Chief physician at NHRMC says wear a cloth mask even when walking the dog

Chief physician at NHRMC says wear a cloth mask even when walking the dog

WILMINGTON, N.C. (WECT) - The chief physician at New Hanover Regional Medical Center is urging local residents to follow the additional guidelines recommended by the Centers for Disease Control and Prevention to wear masks in public as a means of preventing the spread of COVID-19.

Dr. Philip Brown says you should wear a cloth mask or facial covering now, even when you’re out walking the dog.

“Well, I mean, I think it’s one of those things you just never know who you might run into so just be prepared on your walk home,” Dr. Brown, Chief Physician at NHRMC said. “Certainly if you’re in wide open space and there’s nobody in sight you really don’t need it, but if you were to come in close contact with someone, you need it so if you didn’t have it you’d be unprepared.”

Brown says the cloth masks are especially important for people who may be a carrier of the coronavirus but have no symptoms.

“The biggest thing about the masks is that it likely prevents you if you’re an asymptomatic carrier of COVID-19 from being likely to transmit it to someone else," he said. "Of course the addition of the masks is is on top of the pre-existing measures of six-foot physical spacing, frequent hand washing and avoiding social gatherings so the four things are now meant to be additive and that’s a really important concept. This does not replace those measures but it’s in addition to and it keeps you from likely being able to transmit the virus and possibly gives you some protection from others as well.”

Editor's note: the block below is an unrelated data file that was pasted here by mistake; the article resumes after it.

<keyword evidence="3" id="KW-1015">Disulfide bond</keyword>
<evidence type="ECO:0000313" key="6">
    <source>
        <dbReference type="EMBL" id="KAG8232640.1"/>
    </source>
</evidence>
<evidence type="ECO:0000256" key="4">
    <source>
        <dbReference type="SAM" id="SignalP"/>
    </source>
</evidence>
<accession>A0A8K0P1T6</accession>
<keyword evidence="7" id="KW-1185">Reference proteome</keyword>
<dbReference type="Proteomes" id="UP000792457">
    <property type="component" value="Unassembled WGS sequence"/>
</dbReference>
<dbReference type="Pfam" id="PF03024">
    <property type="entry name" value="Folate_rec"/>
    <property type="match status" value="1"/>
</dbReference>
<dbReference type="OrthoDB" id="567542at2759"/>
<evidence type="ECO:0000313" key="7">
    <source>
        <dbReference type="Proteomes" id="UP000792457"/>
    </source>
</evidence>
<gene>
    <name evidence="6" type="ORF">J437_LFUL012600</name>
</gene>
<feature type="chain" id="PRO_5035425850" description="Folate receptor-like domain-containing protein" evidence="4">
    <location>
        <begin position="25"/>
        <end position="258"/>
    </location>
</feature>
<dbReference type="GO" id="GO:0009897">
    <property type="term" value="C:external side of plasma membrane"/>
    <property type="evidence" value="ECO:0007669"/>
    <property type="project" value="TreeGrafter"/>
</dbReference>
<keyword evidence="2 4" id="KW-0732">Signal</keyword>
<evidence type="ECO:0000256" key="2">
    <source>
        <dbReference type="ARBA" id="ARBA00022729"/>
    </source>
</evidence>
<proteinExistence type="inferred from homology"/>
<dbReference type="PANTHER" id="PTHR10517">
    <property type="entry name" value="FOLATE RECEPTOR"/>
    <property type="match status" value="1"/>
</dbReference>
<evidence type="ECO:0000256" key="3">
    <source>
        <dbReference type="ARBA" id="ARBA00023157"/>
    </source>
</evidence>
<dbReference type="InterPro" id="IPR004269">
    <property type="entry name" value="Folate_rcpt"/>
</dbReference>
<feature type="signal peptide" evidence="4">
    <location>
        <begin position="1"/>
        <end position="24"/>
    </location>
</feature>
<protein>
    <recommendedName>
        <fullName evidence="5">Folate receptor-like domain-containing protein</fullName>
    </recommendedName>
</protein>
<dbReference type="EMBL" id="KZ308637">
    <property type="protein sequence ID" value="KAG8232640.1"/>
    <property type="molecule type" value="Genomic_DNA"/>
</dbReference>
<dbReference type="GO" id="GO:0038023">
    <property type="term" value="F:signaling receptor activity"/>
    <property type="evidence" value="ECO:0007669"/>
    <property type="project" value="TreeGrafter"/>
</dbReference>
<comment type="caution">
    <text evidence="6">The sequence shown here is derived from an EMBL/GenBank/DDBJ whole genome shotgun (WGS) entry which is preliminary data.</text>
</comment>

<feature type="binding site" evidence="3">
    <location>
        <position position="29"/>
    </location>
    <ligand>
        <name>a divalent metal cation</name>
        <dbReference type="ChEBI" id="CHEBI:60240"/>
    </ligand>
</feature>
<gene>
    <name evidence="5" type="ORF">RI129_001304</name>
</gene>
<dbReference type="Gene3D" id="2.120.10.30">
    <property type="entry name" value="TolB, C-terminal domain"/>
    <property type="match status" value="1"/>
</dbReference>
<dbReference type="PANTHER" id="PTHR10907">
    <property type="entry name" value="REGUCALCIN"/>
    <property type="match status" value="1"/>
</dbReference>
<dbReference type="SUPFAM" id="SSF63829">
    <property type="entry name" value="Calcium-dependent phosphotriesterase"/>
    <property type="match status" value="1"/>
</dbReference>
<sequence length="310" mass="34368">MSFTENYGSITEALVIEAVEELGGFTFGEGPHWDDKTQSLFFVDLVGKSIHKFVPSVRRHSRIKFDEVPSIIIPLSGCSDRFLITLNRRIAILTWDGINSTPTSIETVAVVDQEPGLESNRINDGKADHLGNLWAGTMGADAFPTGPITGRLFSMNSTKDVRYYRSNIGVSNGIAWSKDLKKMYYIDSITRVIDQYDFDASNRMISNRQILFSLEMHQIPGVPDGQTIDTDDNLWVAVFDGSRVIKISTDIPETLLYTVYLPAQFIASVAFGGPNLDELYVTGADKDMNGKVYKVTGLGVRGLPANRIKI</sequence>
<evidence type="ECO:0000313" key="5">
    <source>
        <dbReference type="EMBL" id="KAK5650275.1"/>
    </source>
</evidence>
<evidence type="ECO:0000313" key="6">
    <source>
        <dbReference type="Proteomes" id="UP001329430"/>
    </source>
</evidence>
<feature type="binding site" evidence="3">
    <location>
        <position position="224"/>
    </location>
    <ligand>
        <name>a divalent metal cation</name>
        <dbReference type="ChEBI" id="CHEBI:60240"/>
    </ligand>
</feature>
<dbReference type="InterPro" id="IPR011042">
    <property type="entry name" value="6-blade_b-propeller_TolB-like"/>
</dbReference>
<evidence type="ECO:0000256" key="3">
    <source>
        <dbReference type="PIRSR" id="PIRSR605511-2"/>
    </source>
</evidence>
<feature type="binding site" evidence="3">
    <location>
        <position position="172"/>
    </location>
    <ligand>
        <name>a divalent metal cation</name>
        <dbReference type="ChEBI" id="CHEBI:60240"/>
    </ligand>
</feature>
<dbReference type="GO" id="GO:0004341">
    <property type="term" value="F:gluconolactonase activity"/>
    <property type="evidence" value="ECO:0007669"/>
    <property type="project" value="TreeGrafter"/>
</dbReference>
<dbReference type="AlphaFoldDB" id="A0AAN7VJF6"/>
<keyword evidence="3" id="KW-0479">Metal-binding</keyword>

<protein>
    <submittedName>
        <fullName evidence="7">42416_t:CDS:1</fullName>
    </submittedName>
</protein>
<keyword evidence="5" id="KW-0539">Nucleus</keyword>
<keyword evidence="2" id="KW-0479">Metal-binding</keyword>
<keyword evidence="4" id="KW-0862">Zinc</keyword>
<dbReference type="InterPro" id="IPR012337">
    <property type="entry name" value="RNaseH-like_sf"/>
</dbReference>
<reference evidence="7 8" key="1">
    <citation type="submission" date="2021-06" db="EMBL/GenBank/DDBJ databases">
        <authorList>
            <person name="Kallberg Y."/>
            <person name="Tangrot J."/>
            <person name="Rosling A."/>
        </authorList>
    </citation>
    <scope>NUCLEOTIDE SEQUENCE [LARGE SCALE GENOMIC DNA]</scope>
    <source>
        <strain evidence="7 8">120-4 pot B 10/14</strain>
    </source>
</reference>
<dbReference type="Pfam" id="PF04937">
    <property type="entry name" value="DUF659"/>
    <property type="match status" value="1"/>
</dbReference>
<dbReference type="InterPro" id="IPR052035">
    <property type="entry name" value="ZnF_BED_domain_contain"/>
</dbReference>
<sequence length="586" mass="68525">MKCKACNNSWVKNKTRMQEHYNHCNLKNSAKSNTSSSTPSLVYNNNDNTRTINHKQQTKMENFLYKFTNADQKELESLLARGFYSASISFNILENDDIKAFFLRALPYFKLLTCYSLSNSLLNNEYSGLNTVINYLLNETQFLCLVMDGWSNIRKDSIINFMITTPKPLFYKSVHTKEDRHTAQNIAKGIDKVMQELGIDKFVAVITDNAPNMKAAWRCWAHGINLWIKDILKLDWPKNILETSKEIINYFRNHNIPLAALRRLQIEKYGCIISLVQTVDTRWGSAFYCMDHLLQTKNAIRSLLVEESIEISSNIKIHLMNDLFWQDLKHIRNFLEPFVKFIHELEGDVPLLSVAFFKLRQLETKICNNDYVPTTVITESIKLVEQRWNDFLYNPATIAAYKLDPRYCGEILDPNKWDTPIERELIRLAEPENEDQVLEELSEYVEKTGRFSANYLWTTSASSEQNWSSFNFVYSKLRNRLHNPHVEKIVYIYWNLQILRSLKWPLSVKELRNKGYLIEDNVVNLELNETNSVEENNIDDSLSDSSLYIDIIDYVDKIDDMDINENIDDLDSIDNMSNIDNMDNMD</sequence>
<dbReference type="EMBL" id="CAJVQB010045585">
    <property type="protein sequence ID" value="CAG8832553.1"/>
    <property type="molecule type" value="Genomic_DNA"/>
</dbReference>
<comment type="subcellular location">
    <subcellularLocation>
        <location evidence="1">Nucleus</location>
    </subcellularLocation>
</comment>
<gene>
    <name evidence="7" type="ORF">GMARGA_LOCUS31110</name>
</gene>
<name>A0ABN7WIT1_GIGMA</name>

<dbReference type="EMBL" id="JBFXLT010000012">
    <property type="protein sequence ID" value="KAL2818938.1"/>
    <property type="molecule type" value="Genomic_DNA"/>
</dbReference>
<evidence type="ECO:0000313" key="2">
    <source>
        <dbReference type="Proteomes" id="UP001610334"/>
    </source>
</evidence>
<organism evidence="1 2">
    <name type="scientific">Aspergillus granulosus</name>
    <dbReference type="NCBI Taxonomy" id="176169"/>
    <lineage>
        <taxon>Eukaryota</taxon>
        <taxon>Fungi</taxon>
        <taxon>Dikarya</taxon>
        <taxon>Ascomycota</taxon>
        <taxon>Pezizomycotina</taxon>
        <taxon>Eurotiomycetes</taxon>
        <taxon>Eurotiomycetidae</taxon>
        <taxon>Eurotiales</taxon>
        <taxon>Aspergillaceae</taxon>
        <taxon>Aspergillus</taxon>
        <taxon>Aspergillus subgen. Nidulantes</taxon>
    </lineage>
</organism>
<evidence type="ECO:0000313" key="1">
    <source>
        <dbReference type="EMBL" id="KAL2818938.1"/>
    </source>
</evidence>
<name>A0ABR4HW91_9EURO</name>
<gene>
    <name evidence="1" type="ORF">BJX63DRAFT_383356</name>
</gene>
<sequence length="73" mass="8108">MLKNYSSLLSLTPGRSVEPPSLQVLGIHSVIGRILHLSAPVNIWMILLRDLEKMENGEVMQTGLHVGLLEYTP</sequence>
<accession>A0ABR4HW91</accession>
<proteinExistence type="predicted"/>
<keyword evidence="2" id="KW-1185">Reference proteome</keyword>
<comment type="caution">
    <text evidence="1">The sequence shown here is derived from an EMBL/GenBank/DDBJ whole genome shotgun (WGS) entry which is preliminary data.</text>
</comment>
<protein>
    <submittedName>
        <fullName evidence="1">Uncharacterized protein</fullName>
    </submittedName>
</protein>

While there has been debate on whether wearing masks in public has advantages, Brown says it has proven successful in other parts of the world.

He says the masks also have physical and visual benefits.

“In my experience, having a mask on actually makes you less likely to touch your face because you realize it’s different and you’re not supposed to touch it so much it’s a cue," Brown explained. “It’s also a visual cue to other people to help them recognize something is different so not perhaps to get within that 6 foot perimeter of someone wearing a mask so it’s kind of a combination of physical barrier and visual cue that makes it effective.”

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